# Quick Tip: Guide to Creating and Using SWCs

##### Tutorial Details
• Program: Flash Builder
• Difficulty: Beginner

As ActionScript 3 becomes a more popular language and Flash Player’s features become more advanced and accessible, it’s important to build a common workflow within your company so that projects can become more agile and, more importantly, get delivered on time. One major issues with ActionScript 2 was bridging the gap between the designer and developer. This often left developers dealing with FLAs which contained hundreds of badly named library items and no one liked that.

With the advances of ActionScript 3 and the ability to code away from the timeline, SWCs have become commonly used items on large projects, but there are still many people out there who don’t know what they are or how to create/use them.

## What Are SWCs?

Let’s start by seeing what SWCs actually are. A SWC [ShockWave Component acronym say:Sw~iCK] :) is simply a zipped up package of files generated by the Flash IDE. They contain visual assets (such as MovieClips, Buttons, Graphics and Fonts) as well as code. SWCs have been around since Flash MX 2004, but have only really taken off since ActionScript 3 came around because before, like I said, you could just keep everything in the FLA.

In this tutorial, I’ll be showing you how you can embed and use visual assets, fonts and ActionScript code.

## Why Use SWCs?

There’s a simple and solid argument for using SWCs: it separates the design from the development. Flash has the ability to influence the design of programmed visual items through ‘CSS’ like stylesheets (much like with Flex) but most of the time designers (not all of them) are put off by anything to do with code, including simple CSS. Another point is that designers design. They are usually given mock write frames from which they then create user interfaces in programs such as Photoshop and Illustrator. If they then had to code the interface, then creating the mock ups in Photoshop may’ve been just a waste of time. Furthermore it can take a lot of time and effort to code interfaces that can be easily created in visual IDEs such as Photoshop and Illustrator.

Back to my main point, the SWC allows the designers to design the interface, cut it up and then pass a SWC to the developer who ties it all together, this creates a simple workflow without people treading on others’ toes in order to achieve the correct design.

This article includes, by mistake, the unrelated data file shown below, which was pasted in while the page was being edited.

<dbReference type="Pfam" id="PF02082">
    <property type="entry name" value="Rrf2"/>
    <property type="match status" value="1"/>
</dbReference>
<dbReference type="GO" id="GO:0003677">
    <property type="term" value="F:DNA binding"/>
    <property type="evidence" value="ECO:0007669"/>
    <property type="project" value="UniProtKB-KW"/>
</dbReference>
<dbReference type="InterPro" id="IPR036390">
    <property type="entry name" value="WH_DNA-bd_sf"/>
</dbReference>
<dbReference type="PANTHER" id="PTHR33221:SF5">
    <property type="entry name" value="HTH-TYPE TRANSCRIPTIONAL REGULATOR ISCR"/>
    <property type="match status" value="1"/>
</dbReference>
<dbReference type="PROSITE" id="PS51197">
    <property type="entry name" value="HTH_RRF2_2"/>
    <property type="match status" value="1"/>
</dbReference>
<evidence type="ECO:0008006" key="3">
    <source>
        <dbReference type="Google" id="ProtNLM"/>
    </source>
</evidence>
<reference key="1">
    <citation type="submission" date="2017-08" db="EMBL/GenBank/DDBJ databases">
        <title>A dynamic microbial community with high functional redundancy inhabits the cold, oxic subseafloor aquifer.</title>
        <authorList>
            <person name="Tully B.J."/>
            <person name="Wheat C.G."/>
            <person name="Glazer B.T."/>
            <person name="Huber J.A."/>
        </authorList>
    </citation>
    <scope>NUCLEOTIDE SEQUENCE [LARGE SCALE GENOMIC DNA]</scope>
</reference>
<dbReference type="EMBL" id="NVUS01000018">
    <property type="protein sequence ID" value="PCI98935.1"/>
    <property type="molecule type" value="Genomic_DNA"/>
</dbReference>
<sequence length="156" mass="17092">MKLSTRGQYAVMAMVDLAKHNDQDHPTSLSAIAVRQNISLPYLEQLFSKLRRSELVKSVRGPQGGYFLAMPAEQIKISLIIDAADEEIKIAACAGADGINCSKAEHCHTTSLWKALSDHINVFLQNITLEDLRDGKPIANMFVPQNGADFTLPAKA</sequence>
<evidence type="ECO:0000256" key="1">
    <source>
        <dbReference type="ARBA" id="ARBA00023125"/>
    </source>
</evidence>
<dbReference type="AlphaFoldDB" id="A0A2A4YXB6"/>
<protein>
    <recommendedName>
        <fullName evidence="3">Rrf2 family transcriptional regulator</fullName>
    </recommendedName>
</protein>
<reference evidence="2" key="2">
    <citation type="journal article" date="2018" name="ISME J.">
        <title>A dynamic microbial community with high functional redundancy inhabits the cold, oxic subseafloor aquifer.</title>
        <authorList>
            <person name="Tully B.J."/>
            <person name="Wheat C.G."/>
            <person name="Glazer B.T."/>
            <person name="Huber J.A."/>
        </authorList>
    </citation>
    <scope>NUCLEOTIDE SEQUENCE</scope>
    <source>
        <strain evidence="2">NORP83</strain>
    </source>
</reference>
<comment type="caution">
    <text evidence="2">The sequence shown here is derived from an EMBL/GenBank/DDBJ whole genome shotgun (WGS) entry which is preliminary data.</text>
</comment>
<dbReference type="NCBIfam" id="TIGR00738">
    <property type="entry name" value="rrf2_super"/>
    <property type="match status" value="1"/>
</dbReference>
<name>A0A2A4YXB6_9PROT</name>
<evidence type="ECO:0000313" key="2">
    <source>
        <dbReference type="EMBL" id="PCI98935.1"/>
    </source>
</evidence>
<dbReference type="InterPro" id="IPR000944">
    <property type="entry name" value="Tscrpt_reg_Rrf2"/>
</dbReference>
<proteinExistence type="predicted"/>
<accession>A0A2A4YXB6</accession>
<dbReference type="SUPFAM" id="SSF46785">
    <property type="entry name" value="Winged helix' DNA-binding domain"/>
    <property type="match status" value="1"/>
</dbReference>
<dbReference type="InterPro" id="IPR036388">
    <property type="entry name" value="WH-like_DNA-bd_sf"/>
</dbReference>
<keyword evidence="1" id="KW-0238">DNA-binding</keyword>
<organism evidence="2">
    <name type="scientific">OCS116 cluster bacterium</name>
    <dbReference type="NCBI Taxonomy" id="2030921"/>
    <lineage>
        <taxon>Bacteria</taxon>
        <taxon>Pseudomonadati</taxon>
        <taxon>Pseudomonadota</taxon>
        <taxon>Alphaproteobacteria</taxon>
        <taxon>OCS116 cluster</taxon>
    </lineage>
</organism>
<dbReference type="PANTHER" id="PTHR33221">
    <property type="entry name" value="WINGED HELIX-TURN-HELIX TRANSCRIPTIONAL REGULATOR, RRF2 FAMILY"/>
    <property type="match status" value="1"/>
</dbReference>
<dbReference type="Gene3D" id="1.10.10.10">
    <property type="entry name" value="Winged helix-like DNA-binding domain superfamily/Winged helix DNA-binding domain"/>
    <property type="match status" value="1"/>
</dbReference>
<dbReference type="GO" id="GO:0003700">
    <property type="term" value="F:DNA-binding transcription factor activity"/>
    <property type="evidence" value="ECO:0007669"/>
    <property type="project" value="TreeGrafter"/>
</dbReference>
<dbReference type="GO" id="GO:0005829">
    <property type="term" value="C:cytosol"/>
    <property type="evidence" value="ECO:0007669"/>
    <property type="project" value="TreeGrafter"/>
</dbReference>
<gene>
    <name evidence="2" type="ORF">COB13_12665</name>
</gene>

## Where Would You Use SWCs?

Let’s say tomorrow you’re briefed on a new project whereby you’ll be working with a design team. It’s going to be the design team’s responsibility to build the interface including creating all the little things such as button hover states, loader animations, rounded corners and icons. It’s the development team’s responsibility to then build the project and bind in all the UI elements as well. The design time would create all the elements they need, put them into a SWC and then pass that file to the development team. The development team can then code in the UI elements without having to worry about importing fonts, playing with stylesheets or sitting with the designer and programming the interface.

## What’s the Difference Between SWCs and FXGs?

As Mario Santos’s great article points out, Adobe have recently released Flash Catalyst, an IDE which allows you to import PSD or AI files and convert them into XML based vector objects, FXGs. This is definitly a step in the right direction, but it’s something only implemented in Flash Player 10, of which there’s only about a 75% penetration rate. This means that when working on live projects we need to use Flash Player 9, so until more people adopt Flash Player 10, SWCs are a good way to go about it.

## Step 1: Creating Your First SWC

Enough talk, let’s create a SWC. I’m going to create a few graphics in Photoshop and Illustrator and bring them into the Flash IDE where I’m going to set them up for ActionScript coding through using SWCs. I’m also going to talk about a concept called "scale 9 grid" slicing, so fire up your favourite image editor and create a new file:

Let’s just take some default custom shapes Adobe provides and stick them on the art board:

Then so that we don’t just have solid black bitmaps, let’s add some colour to them:

OK, so we have some pretty stars, we now want to take them and put them into our Flash IDE.

## Step 2: Importing the Assets

Fire up the Flash IDE and create a new ActionScript 3 file:

Now, if you’re a veteran of the Flash IDE, you’ll remember that you’ve been able to import PSD files since CS3, they introduced a really nice interface when it came to importing PSDs that would go through your layers rather than importing one big bitmap. So go to File > Import > Import to Library, navigate to your PSD and click Import to Library. You’ll get an window pop up similar to this:

In my case, I’ll leave everything ticked apart from the background as it’s just a white background. Now we have our PSD layers as items within our library, we can begin getting them ready for the developers. Take one of the stars out of the library and just drop it onto the stage, like so:

We then take the star and convert it to a MovieClip. When the window appears, name it "BlueStarAsset", tick "Export for ActionScript". You’ll see the two input boxes below become editable. You don’t need to touch them, but they allow us to specify what class this asset will be called and what type of class it will extend, we’ll stick with "MovieClip":

Now we have an asset in our library which we’re able to export to ActionScript. Before we go on, let’s try this out. Firstly go to File > Publish Settings. Click on the "Flash" tab, select "Player" version 9 and tick "Export SWC":